The strategic agenda also prioritizes Europe’s role in ensuring sustainability and fostering a ‘green transition’. Most strikingly – perhaps taking note of the yellow vest protests in France, the strategic agenda goes to great lengths to promote a green transition which is “socially just” and makes sure that “no-one is left behind”. It therefore proposes a green transition towards climate neutrality which “helps communities and individuals adjust to the new world”. As a result, social issues – which could seem out of place in a section on climate change – now sit under this broader heading. Also noteworthy is that both energy and agriculture seem to have taken a bit of a backseat to the wider discussion on sustainability. The strategic agenda stresses that, on energy, decisions will still be made “in full respect of the Member States’ right to decide on their energy mix.” So while climate is a rising concern at the EU level in Brussels, it seems energy policy will remain in the hands of member states. This could be a tough circle to square.

“Europe needs inclusiveness and sustainability embracing the changes brought about by the green transition, technological evolution and globalization while making sure no-one is left behind.”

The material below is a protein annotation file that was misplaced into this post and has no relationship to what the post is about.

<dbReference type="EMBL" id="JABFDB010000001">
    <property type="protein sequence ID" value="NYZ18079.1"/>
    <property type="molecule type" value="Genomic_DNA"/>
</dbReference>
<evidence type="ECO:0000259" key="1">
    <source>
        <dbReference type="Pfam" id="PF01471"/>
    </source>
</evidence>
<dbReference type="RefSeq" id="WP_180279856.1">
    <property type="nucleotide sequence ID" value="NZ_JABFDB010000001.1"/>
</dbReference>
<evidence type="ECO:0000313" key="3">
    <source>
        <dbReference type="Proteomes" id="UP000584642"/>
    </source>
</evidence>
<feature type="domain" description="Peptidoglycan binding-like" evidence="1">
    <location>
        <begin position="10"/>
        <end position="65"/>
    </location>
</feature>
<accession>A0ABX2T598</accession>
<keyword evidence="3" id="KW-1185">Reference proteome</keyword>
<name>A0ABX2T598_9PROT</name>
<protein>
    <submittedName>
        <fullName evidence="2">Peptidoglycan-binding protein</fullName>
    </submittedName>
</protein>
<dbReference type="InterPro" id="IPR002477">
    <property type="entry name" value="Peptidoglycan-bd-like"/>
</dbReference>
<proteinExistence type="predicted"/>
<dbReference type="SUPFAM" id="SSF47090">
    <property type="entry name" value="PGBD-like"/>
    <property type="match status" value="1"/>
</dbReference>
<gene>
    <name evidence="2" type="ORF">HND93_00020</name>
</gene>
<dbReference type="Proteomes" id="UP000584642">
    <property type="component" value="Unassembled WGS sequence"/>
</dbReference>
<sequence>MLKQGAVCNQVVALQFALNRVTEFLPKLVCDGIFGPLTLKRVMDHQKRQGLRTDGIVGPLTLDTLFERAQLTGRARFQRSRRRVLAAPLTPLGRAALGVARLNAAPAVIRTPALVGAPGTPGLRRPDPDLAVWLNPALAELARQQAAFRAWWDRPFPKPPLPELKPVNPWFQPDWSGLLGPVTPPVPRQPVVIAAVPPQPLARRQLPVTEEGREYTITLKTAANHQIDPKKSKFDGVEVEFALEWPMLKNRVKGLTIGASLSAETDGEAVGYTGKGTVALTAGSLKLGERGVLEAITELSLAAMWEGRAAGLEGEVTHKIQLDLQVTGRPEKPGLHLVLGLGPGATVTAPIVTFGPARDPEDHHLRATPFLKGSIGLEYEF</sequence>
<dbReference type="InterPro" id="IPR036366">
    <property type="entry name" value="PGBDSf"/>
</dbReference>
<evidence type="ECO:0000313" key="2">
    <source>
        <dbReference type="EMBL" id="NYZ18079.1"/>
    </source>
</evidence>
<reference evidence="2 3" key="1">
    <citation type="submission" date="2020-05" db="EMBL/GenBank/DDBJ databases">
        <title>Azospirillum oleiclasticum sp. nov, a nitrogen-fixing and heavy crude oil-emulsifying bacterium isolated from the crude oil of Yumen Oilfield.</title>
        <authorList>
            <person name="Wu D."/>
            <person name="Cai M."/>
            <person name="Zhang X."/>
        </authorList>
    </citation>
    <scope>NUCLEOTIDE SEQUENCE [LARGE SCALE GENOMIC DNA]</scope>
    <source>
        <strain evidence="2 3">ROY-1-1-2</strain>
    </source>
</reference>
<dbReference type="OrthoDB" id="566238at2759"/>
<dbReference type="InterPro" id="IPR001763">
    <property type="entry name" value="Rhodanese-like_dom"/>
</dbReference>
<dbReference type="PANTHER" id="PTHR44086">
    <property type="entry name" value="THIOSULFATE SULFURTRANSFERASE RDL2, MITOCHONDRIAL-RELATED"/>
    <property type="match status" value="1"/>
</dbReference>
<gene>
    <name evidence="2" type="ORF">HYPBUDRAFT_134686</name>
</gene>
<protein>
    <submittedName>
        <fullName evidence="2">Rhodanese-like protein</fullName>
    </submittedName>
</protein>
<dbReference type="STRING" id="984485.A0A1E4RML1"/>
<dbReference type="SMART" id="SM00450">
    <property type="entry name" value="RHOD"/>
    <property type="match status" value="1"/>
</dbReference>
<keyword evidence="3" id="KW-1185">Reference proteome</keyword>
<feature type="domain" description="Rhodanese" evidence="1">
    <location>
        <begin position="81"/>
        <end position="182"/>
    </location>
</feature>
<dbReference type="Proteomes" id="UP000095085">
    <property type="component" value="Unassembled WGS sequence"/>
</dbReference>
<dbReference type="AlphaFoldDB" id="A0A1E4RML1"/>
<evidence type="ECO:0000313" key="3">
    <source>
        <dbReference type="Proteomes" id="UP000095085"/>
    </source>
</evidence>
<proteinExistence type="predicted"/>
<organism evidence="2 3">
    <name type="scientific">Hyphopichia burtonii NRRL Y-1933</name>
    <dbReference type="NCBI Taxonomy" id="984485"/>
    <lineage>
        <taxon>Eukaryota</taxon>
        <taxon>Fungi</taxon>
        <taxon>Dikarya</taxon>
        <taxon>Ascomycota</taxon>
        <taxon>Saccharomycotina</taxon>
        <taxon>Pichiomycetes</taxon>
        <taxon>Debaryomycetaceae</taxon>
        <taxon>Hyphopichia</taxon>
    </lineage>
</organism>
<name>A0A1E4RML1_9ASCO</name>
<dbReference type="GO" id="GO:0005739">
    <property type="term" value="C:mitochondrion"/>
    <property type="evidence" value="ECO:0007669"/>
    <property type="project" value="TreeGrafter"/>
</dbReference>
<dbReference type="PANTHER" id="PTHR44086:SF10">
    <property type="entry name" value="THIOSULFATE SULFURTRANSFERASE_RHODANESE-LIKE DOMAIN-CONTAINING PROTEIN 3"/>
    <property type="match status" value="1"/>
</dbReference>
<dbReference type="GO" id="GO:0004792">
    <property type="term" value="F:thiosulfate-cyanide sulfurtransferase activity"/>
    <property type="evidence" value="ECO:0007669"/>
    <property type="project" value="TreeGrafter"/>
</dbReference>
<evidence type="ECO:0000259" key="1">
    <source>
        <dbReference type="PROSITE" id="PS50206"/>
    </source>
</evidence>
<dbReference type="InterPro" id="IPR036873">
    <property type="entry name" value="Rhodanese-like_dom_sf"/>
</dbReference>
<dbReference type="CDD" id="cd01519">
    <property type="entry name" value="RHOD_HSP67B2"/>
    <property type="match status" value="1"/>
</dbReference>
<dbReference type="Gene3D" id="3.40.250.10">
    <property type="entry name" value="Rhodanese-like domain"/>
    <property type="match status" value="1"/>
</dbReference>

Priority 4 - Promoting European interests and values on the global stage

Finally, the strategy looks to bolster Europe’s autonomy in foreign affairs matters. In order to do so, the EU will look to remain a driving force behind multilateralism as well as support ambitious international trade policies which ensure fair competition, reciprocity and mutual benefits. In parallel, the EU will also seek to strengthen its own security and defence – beyond NATO – and improve its ability to act on foreign affairs matters by “avoid[ing] a piecemeal approach and present[ing] a united front, backed up by EU and Member State resources.” Here, this final element could be viewed as a reference to a late 2018 Commission proposal to move from unanimity to qualified majority voting in certain areas of the EU's Common Foreign and Security Policy (CFSP).